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Up on the stretch of chalk down which remains
after the houses stop
before the houses start again
a man is scattering the ashes of his father.

In the distance is himself.
His hand is in his father’s hand.
He likes this upland detour home from evening church:
the up, along and down of it;
the map the harbour, city, island
make for him below. On summer Sunday evenings such as this
the lark song
and the bonfire smoke which drifts from gardens
bring to him the meaning of romance
before he knows the word.

The man is throwing up his father’s ashes
so they catch what little wind there is.
They make brief curtains in the air
and fall to earth to dust the grass
and merge into the colour of the chalk.
Mostly wood and bones, he thinks.
The soft parts will have boiled and rarefied.

The softest part of all — the soul —
has been in heaven since his father died.
His father in the distance is explaining this
and trying to alleviate the only sadness he so far has known:
the possibility that he may lose these Sunday evenings on the down,
the two of them alone; that everything —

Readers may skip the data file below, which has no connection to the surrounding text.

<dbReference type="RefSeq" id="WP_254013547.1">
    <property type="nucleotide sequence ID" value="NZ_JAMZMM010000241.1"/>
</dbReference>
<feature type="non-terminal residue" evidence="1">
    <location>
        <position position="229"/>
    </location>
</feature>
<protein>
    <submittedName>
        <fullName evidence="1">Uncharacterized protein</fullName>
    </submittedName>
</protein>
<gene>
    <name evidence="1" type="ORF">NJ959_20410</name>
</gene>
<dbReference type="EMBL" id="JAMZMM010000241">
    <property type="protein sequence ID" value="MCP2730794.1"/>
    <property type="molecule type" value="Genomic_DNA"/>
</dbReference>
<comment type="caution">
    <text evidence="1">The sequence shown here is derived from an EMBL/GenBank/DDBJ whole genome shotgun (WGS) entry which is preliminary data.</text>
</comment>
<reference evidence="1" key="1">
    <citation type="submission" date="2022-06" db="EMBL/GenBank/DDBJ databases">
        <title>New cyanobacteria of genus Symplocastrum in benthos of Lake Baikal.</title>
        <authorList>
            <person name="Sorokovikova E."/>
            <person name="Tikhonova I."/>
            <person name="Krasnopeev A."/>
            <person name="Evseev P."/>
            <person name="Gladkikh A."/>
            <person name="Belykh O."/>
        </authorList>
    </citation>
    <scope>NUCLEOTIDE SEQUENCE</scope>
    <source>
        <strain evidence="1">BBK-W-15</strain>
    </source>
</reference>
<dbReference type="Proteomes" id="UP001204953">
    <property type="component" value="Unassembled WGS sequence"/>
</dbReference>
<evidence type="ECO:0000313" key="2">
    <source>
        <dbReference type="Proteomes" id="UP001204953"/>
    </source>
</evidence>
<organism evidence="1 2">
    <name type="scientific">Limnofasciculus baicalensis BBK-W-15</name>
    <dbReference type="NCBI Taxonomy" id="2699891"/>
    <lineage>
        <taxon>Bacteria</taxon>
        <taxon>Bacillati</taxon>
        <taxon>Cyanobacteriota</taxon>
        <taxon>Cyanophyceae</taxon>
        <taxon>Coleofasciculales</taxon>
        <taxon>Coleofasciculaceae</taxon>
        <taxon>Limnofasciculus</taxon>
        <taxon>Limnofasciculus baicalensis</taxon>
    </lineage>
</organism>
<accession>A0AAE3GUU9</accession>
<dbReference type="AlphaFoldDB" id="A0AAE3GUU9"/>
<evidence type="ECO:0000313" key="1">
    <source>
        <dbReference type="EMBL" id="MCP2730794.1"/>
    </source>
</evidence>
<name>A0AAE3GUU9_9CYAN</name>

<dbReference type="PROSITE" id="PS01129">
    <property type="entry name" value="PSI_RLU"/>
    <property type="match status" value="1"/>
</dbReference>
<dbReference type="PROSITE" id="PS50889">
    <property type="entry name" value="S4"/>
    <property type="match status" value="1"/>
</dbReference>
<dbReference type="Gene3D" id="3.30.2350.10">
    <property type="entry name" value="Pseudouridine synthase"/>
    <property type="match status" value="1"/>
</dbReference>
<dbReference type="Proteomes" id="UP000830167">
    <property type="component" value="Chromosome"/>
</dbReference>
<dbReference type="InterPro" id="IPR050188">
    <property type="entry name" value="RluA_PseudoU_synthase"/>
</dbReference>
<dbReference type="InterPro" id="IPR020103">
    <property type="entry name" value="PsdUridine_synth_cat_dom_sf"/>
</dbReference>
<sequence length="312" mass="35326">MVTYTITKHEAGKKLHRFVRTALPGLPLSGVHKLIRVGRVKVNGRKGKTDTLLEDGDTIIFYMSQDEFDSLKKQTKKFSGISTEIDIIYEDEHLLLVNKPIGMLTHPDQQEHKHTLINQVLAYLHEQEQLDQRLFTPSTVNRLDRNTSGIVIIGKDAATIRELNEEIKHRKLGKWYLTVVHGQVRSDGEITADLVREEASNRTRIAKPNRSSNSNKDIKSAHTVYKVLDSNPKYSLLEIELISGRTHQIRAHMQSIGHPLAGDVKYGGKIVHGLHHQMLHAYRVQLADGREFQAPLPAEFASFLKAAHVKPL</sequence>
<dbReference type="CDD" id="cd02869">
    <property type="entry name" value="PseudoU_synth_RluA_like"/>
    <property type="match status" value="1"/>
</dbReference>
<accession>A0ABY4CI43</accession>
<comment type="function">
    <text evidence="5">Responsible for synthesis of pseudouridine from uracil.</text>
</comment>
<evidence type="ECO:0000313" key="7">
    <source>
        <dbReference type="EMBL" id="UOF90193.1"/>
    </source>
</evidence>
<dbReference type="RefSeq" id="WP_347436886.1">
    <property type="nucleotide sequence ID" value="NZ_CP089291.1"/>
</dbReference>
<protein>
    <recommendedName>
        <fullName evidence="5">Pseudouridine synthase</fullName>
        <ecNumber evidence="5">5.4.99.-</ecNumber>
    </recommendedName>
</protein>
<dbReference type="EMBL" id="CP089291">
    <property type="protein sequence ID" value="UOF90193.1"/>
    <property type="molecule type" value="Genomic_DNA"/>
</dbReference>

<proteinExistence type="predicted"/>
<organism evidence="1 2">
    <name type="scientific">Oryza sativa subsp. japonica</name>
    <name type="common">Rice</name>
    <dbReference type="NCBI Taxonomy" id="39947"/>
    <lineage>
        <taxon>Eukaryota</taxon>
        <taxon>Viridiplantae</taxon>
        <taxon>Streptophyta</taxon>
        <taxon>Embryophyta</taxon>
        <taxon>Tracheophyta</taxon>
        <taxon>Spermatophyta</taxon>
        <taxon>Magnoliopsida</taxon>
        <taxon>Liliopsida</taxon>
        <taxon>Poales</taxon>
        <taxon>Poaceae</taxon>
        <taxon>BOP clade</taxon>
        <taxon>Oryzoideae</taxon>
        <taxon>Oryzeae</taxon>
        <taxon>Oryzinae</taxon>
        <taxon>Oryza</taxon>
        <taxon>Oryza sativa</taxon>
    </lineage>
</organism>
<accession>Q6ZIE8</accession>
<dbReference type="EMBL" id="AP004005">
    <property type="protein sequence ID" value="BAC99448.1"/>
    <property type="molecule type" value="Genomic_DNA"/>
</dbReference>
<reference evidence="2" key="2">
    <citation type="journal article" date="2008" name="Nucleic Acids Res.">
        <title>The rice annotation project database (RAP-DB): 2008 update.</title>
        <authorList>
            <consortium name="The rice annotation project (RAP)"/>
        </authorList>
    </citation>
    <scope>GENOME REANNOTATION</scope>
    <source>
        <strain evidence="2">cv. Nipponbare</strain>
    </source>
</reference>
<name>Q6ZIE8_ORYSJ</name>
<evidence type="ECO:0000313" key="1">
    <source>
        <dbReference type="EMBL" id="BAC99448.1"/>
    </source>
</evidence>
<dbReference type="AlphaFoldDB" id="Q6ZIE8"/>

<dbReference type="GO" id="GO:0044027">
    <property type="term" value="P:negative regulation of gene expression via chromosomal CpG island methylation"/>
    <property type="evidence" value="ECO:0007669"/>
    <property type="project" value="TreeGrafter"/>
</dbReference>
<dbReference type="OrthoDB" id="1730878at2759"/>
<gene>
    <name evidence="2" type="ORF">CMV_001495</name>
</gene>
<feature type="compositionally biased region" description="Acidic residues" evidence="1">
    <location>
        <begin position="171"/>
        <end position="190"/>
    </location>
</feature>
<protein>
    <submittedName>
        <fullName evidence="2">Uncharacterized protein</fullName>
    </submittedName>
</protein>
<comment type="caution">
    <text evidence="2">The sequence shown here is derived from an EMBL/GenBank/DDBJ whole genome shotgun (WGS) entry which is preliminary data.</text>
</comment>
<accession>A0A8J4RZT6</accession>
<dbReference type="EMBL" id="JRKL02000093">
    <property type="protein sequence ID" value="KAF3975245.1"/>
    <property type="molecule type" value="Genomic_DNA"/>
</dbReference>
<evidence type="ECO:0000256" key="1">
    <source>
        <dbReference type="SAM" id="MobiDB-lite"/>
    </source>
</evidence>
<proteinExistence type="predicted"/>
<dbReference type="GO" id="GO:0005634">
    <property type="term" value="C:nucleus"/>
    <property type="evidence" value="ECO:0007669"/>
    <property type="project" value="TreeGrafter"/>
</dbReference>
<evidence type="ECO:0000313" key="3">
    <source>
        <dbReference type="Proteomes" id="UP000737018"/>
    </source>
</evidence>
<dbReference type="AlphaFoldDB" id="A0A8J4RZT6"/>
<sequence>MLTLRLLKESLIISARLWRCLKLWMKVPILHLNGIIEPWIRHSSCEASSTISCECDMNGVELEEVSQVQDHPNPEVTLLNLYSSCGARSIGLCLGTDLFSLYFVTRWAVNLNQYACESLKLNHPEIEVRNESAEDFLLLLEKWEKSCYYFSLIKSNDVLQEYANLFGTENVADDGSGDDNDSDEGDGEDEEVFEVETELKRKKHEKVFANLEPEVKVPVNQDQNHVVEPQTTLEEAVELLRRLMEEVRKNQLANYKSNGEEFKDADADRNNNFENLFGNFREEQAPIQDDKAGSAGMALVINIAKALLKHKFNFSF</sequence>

the harbour, city, island
lark song
smell of bonfire smoke — will pass away.
‘All this will pass away,’ his father says
and waves his other hand across the scene,
‘but we, the just who live by faith, we will remain.’

He’d rather not consider this too deeply
so his hand renews its grip inside his father’s hand
to still the nag of reason he has heard.

The man upends the plastic urn
and puts it on the ground to clap his hands
so that his father’s last remains may join the earth.
He looks into the distance for his father and himself.
They’ve disappeared.
They must be walking down the avenue of bungalows.
They must be nearly home.
He turns and takes in the familiar view.
New motorway. New high-rise.
But the sunlight on the sea
the lark song
smell of bonfire smoke:
these have not passed away.
They’ve lasted long enough to force
the tears of one for whom the present is
for one for whom the present never was.

Audio file

Listen to this poem — read by the author